Wednesday, February 27, 2013

Interview: Beagle Freedom Project founder on what you can do to help research lab beagles

To read Part 1, click here.

The day before we told you about the Beagle Freedom Project's latest rescue. We are still getting more details, but so far we know that BFP is getting 10 male beagles from somewhere in the Midwest. They will then find homes and help the beagles become acclimated to life outside of cages. This is Beagle Freedom Project's 11th rescue.

One of the beagles in Beagle Freedom Project's latest rescue.
I interviewed Shannon Keith, founder of the Beagle Freedom Project. I posted part 1 of the interview the day before. Here is the second part of that interview, where we continue the focus on the AstraZeneca campaign, and what you can do to find and help lab beagles by you.

  1. Aside from writing the emails, is there anything else people can do to help with [the AstraZeneca] campaign?
    Supporters of the AstraZeneca dogs can do what Beagle Freedom Project is doing and using their ethical malfeasance as an opportunity to talk about the issue. We have done a number of media interviews about dogs in animal testing because of AstraZeneca and influenced countless thousands to boycott AstraZeneca's products and all other products tested on animals. It is our obligation to not let these dogs die in vain, something more profound must be born from it. We will continue our efforts to cajole the company and we are building an international network should one or all of the dogs become available and need homes fast. We at Beagle Freedom Project are also daily inspired by the level of creativity some supporters have in drawing attention to the issue. We encourage supporters to find their own voice instead of this campaign limiting them to email.
  2. AstraZeneca's officials keep saying that these dogs can't live normal lives, but you can prove otherwise. Can you walk me through what it takes to get a dog from taking its first steps outside a lab to going home with a forever family?
    We can cite over 100 examples of these “purpose-bred for research” beagles successfully adapting to home life and becoming treasured additions to families. This is the most cynical of rationale we have ever heard. The journey each beagle takes from the lab to the couch is different for each dog and depends on the violence they suffered in the labs. Some of our beagles adapt right away and love people, soaking up as much human affection as they can. Some of the other beagles take much longer to trust and know that they will not be harmed. One of the dogs just for the first time climbed on his adopter's lap, after 8 months of living in her home. The key to their success is a lot of patience and unconditional love.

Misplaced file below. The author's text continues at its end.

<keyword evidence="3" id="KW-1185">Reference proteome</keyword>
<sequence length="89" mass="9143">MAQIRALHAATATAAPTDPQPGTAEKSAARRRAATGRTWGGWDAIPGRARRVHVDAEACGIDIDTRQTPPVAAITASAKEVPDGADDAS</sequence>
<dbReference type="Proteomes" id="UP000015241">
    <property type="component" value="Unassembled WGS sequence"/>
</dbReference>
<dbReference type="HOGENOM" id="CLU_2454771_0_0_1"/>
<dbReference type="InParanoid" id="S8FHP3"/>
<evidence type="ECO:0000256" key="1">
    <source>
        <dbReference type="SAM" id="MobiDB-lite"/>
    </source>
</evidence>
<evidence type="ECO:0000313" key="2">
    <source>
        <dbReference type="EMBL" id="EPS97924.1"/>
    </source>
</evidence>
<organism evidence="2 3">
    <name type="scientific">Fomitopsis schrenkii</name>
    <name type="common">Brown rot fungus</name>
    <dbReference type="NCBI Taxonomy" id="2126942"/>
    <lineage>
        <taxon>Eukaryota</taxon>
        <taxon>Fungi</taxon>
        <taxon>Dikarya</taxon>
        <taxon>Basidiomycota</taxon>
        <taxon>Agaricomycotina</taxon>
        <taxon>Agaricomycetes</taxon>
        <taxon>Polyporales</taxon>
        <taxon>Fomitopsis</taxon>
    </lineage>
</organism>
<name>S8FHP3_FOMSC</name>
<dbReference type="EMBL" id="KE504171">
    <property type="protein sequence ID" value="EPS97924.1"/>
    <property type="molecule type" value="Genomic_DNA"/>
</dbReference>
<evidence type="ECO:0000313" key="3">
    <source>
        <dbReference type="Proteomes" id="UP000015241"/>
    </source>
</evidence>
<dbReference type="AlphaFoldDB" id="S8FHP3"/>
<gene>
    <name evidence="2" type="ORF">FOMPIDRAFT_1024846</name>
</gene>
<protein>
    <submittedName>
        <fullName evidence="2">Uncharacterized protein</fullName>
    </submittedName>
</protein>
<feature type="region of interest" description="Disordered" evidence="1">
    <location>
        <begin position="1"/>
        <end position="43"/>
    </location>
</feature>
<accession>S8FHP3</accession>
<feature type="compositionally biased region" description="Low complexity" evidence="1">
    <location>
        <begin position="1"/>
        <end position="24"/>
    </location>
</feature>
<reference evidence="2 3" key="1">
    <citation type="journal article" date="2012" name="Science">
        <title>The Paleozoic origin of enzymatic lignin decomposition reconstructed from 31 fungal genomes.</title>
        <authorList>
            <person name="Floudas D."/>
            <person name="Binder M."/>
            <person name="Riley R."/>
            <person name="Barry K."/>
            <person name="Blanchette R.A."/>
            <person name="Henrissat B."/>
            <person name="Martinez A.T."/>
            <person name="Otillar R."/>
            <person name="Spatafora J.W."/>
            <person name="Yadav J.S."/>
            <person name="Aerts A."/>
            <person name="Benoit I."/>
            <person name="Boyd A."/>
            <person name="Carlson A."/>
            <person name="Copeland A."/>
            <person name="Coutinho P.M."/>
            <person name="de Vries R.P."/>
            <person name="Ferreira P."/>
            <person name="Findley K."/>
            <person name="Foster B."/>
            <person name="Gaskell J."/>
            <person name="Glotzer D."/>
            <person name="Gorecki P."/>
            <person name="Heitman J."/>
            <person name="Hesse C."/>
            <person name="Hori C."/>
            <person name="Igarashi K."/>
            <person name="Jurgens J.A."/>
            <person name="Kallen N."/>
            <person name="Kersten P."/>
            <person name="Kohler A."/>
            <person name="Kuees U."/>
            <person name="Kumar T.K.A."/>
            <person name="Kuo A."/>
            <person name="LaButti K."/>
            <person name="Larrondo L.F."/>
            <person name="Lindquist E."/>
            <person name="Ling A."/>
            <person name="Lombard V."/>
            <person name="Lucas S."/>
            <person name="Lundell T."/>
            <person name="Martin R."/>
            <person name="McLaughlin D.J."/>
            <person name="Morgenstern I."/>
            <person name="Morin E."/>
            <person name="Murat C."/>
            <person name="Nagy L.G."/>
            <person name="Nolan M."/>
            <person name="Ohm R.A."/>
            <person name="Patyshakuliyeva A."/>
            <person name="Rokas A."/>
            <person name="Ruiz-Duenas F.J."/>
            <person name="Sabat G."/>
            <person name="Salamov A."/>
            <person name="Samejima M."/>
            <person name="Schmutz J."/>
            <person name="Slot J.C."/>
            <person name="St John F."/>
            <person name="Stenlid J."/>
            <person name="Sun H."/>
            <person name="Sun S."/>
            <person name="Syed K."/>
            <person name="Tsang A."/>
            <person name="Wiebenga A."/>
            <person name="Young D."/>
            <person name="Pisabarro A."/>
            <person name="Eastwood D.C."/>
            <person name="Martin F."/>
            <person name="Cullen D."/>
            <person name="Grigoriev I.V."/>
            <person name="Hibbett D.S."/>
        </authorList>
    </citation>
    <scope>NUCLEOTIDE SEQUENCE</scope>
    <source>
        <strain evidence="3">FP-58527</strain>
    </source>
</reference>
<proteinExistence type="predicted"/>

Beagle Freedom Project has a trained group of foster parents who take the dogs in once they have been released and received their initial veterinary treatments. We work with these fosters closely to assess each dogs progress and personality so we know they when they are ready for a forever home and the right one at that.
  3. What can people do to help Beagle Freedom Project, especially if they don't live in California?
    People can help Beagle Freedom Project no matter where they are. First, it should go without saying that we always need financial assistance. The rescue missions and veterinary costs can often be prohibitively expensive, but we will never let a laboratory beagle be killed simply because of money. We are always grateful for any donation.

    Second, people can sign up to be a Beagle Freedom Project volunteer. This spring we are going to be initiating a number of nationwide campaigns and asking people from everywhere to help us with this outreach. Supporters can sign up at

    Third, buy and wear our merchandise. So many people have contacted us because they have see a stranger wearing a t-shirt and then looked up our website!

    Fourth, never every buy anything tested on animals. Be a cruelty-free shopper and encourage all your friends and family members to do the same.
    [Editor's note: you can find a guide on the Leaping Bunny website.]
  4. If people know of a lab with beagles near their home, what can they do to try to reach out to that company?
    If you know of a lab near you that uses beagles in their research and you know someone that works there, get in touch with Beagle Freedom Project and let us help you. Contact us at
  5. Anything else you'd like to add?
    The only reason that these laboratories exist is because they are successful at keeping it their dirty little secret. The more exposure they get, the more susceptible to public scrutiny, and the better the chances at getting legislation passed to end this once and for all.

    Please share our organization with everyone. Watch and share the videos and be a voice for the thousands of dogs suffering in labs right now who cannot speak for themselves. 
Some of the beagles in Beagle Freedom Project's latest rescue.


  1. Thanks for the info. We didn't know they used beagles in labs ;>( How very awful. We will do what we can to help.

  2. BFP and the plight of laboratory beagles is near and dear to my heart...I have written on the subject a couple of times myself. Your interview helped me learn so much more about it, thank you! I will be sharing it on my Facebook page also. It is so important that we get the word out as much as possible!! I love to see other bloggers doing their part!

    1. Thanks for stopping by and reading it. I don't know if you'll see this, but please send me your Facebook page, so I can like it. :)

  3. Great interview about BFP! :-)

  4. Fantastic interview - thank you and Shannon both.

    1. Thanks, Gary! And thank you for putting me and Shannon together for this! I hope I help you guys do some good.


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